VANCOUVER -- For many households, the novel coronavirus pandemic has forced people into closer quarters than they're used to and results from a recent poll suggest men have been happier with those arrangements than women.

The online poll, conducted by Research Co. earlier this month, showed that overall, about seven-in-10 Canadians are satisfied with their partner's performance during the COVID-19 crisis. 

When those results are split into genders, however, 73 per cent of men said they "strongly approve" of their partner's efforts. But just 65 per cent of women said the same. 

"It's an interesting dilemma because we do see the numbers being high, but there's a little hesitation from women when they're rating what the men have been doing," Mario Canseco, president of Research Co. told CTV Morning Live Monday. 

When it came to cooking, women seemed to be even less impressed.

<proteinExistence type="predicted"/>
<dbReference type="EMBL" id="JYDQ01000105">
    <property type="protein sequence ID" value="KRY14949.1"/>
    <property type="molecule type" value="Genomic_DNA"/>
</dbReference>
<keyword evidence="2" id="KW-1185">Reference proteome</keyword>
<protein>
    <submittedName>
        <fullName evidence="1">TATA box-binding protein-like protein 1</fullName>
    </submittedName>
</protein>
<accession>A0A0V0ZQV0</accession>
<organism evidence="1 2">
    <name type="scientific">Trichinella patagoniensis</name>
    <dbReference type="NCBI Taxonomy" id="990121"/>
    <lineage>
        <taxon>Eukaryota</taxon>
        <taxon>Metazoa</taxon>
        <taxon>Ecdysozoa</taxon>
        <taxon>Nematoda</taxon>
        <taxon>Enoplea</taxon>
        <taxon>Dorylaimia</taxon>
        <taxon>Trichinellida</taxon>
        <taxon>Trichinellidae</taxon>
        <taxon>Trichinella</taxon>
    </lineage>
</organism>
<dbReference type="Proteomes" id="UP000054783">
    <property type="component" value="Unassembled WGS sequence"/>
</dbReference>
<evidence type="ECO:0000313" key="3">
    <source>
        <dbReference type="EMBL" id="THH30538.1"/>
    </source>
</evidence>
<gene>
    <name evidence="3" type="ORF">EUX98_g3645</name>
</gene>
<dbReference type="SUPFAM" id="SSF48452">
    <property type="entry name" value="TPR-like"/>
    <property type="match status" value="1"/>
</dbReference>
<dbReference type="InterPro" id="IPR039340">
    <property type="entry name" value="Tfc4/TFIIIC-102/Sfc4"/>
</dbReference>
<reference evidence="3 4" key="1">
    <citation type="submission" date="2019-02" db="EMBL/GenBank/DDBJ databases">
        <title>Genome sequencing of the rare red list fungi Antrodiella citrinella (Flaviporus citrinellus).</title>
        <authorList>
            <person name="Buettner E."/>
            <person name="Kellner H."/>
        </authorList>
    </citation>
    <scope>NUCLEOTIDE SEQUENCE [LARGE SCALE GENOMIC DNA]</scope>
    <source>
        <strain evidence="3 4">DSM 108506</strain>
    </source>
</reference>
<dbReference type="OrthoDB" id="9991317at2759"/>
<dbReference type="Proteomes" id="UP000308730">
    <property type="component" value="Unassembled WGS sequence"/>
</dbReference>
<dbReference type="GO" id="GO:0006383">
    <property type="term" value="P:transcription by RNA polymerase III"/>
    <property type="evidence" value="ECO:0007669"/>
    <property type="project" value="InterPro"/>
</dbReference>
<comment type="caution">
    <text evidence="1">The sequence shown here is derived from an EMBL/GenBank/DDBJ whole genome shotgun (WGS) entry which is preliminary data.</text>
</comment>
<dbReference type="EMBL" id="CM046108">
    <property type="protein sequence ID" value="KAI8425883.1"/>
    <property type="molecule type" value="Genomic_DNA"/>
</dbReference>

According to the poll, while 64 per cent of men were "very satisfied" with how their partner has handled cooking during the pandemic, just 48 per cent of women felt the same way. 

"We're all at home, we're all trying to do what we have to do, maybe cook something fairly quickly, maybe order in," Canseco said. "To have a 16-point gap on this question was definitely shocking."

Similar numbers came in for cleaning and taking care of the kids. Just over 60 per cent of men were satisfied with their partner's efforts in those areas, with 46 per cent of women saying the same. 

"There's definitely a scenario here where women are looking around and saying, 'yeah maybe things could be a little bit better,'" Canseco said. 

"Gender roles from the last century are still in play right now which is quite shocking to me."

But even though there were some gaps in satisfaction, many said their relationship hadn't been affected by the pandemic. Just under half of respondents said there was no change in how close they felt – for better or worse. 

About a quarter said they felt slightly closer to their partner because of the pandemic. 

The online study, conducted from June 8 to June 17, polled 796 adults in Canada who are living with a spouse or partner. The margin of error – which measures sample variability – is plus or minus 3.5 percentage points, 19 times out of 20.